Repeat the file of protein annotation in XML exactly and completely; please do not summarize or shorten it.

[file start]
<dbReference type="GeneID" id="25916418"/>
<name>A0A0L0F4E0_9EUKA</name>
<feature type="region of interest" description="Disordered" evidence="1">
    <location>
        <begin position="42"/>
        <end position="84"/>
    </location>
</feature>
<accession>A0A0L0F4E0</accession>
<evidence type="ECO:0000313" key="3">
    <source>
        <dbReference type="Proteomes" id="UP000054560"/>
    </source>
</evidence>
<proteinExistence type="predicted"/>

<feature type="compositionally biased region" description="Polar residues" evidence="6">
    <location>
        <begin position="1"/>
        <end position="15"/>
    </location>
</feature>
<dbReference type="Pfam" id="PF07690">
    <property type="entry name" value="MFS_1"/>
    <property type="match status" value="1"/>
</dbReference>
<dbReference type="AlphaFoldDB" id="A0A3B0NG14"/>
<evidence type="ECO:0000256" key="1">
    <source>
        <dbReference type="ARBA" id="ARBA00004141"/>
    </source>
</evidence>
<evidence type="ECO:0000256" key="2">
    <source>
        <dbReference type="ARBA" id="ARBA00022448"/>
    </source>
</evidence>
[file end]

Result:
<dbReference type="GeneID" id="25916418"/>
<name>A0A0L0F4E0_9EUKA</name>
<feature type="region of interest" description="Disordered" evidence="1">
    <location>
        <begin position="42"/>
        <end position="84"/>
    </location>
</feature>
<accession>A0A0L0F4E0</accession>
<evidence type="ECO:0000313" key="3">
    <source>
        <dbReference type="Proteomes" id="UP000054560"/>
    </source>
</evidence>
<proteinExistence type="predicted"/>

<feature type="compositionally biased region" description="Polar residues" evidence="6">
    <location>
        <begin position="1"/>
        <end position="15"/>
    </location>
</feature>
<dbReference type="Pfam" id="PF07690">
    <property type="entry name" value="MFS_1"/>
    <property type="match status" value="1"/>
</dbReference>
<dbReference type="AlphaFoldDB" id="A0A3B0NG14"/>
<evidence type="ECO:0000256" key="1">
    <source>
        <dbReference type="ARBA" id="ARBA00004141"/>
    </source>
</evidence>
<evidence type="ECO:0000256" key="2">
    <source>
        <dbReference type="ARBA" id="ARBA00022448"/>
    </source>
</evidence>